The yield on benchmark 10-year Treasury notes US10YT=RR rose to 3.4497% compared with its U.S. close of 3.397% on Friday. The two-year yield US2YT=RR, which rises with traders' expectations of higher Fed fund rates, touched 3.9763% compared with Friday's close of 3.846%. USD/
Yields on triple A-rated German Bunds, which fall as bond prices rise, had hit their lowest since mid-December DE10YT=RR at 1.951% in the early panic but had shuffled back above 2% as markets began to relax a little.
Risk aversion had also seen the spread between riskier Italian debt and German debt DE10IT10=RR widen out to over 200 basis points again, but that gap - which reflects how much more Rome has to pay to borrow than Berlin - also improved. GVD/EUR
"There was nothing great that could come out of this, but it is probably the best of a bad list of outcomes," said AXA Chief Economist Gilles Moec, who had been surprised by the initial rout.
"All in all this was pretty swift," he added. "And in terms of reassurances (from authorities) it is pretty decent."
The rudest shock in the rushed deal to save Credit Suisse was reserved for the holders of the bank's riskiest tranche of bonds, known as AT1s, that can be converted into equity when troubles hit.
Not only did they discover they are the only investors not getting any compensation from the rescue, but that the long-established practice of giving bondholders priority over shareholders in debt recovery had been turned on its head.
The result was a selloff in a swathe of Asian AT1s overnight, but European supervisors stepped in there too, reassuring European traders that Swiss authorities' actions weren't likely to be replicated in the European Union.
"This approach (of hitting shareholders before bondholders) has been consistently applied in past cases and will continue to guide the actions of the SRB (Single Resolution Board) and ECB banking supervision in crisis interventions," they said in a statement.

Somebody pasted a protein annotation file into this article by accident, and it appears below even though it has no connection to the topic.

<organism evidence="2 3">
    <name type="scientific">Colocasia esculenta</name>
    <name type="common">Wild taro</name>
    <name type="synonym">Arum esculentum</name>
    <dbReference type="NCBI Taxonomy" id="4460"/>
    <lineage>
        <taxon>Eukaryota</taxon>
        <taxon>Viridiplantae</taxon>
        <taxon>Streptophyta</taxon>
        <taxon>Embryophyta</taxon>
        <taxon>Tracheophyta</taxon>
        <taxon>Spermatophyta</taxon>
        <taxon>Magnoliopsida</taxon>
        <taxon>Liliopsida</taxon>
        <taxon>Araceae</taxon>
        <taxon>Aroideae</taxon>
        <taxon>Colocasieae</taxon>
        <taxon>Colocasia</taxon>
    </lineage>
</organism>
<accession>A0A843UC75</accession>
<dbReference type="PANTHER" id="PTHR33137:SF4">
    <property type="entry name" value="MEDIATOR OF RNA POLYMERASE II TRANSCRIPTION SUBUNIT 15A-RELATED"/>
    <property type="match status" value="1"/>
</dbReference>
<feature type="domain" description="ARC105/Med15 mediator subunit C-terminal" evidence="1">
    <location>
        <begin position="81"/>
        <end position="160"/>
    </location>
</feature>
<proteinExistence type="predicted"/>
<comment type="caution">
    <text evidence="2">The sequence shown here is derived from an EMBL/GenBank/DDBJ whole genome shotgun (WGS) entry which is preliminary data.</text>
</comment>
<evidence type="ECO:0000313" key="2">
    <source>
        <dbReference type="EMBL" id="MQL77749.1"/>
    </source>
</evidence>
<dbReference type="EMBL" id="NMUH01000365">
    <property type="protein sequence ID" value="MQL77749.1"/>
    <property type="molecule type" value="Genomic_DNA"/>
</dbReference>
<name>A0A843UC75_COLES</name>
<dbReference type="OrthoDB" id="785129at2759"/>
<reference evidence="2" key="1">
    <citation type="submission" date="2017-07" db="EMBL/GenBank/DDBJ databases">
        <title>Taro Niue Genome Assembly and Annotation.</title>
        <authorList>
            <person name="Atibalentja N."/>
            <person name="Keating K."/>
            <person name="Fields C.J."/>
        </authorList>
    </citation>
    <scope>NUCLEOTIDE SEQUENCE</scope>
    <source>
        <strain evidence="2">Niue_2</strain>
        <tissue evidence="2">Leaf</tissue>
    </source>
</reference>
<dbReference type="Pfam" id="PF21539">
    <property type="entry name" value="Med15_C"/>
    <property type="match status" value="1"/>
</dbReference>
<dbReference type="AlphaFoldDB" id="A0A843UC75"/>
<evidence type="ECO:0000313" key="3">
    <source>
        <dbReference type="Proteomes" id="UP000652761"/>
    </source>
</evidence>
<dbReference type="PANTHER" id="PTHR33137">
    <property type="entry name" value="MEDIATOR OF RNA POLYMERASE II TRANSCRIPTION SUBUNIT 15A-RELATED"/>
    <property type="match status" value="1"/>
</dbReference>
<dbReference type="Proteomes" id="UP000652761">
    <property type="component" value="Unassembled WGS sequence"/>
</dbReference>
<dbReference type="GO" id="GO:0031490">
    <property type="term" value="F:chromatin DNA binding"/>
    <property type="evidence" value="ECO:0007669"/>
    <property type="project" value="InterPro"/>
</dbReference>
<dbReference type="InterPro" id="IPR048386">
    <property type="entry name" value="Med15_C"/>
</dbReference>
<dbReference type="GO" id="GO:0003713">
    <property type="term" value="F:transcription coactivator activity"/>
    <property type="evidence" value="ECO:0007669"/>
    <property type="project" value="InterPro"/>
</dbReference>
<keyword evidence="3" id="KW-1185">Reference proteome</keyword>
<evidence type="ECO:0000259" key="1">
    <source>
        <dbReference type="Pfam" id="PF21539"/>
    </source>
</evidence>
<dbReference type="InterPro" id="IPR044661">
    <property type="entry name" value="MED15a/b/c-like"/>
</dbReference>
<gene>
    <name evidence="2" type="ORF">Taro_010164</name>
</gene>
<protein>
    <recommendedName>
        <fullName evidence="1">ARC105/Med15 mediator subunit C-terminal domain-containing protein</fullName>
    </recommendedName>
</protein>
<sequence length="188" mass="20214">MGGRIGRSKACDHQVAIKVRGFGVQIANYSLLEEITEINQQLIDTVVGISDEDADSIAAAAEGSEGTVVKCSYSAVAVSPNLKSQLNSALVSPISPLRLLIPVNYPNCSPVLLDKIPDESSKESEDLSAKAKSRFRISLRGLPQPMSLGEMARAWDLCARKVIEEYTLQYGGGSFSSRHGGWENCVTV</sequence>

"Additional Tier 1 is and will remain an important component of the capital structure of European banks," they added.
Safe-haven demand eased in the currency markets, with the Japanese yen JPY=EBS flat after gaining as much as 0.75% overnight, while both the Swiss franc CHF= and the euro EUR= started to rise against an unusually subdued U.S. dollar, which is normally a winner in turbulent times. /FRX
Oil prices whipsawed in volatile trade after diving to their lowest levels in 15 months as the market worried that risks in the global banking sector could spark a recession that would sap fuel demand. O/R
West Texas Intermediate crude futures CLc1 fell 0.49% to $66.41 a barrel, and Brent crude LCOc1 fell 0.44% to $72.65.
Gold prices pulled back in choppy trade after hitting a one-year high earlier. Spot gold prices XAU= fell 0.46% to $1,978.83 an ounce, after touching a peak of $2,009.59 an ounce. GOL/
World FX rates YTDhttp://tmsnrt.rs/2egbfVh
Global asset performancehttp://tmsnrt.rs/2yaDPgn
Asian stock marketshttps://tmsnrt.rs/2zpUAr4
Credit Suisse goes off piste Credit Suisse goes off pistehttps://tmsnrt.rs/42gv7M0
Additional reporting by Scott Murdoch in Sydney; Editing by Stephen Coates, Angus MacSwan, Jan Harvey and Christina Fincher
To read Reuters Markets and Finance news, click on https://www.reuters.com/finance/markets For the state of play of Asian stock markets please click on: 0#.INDEXA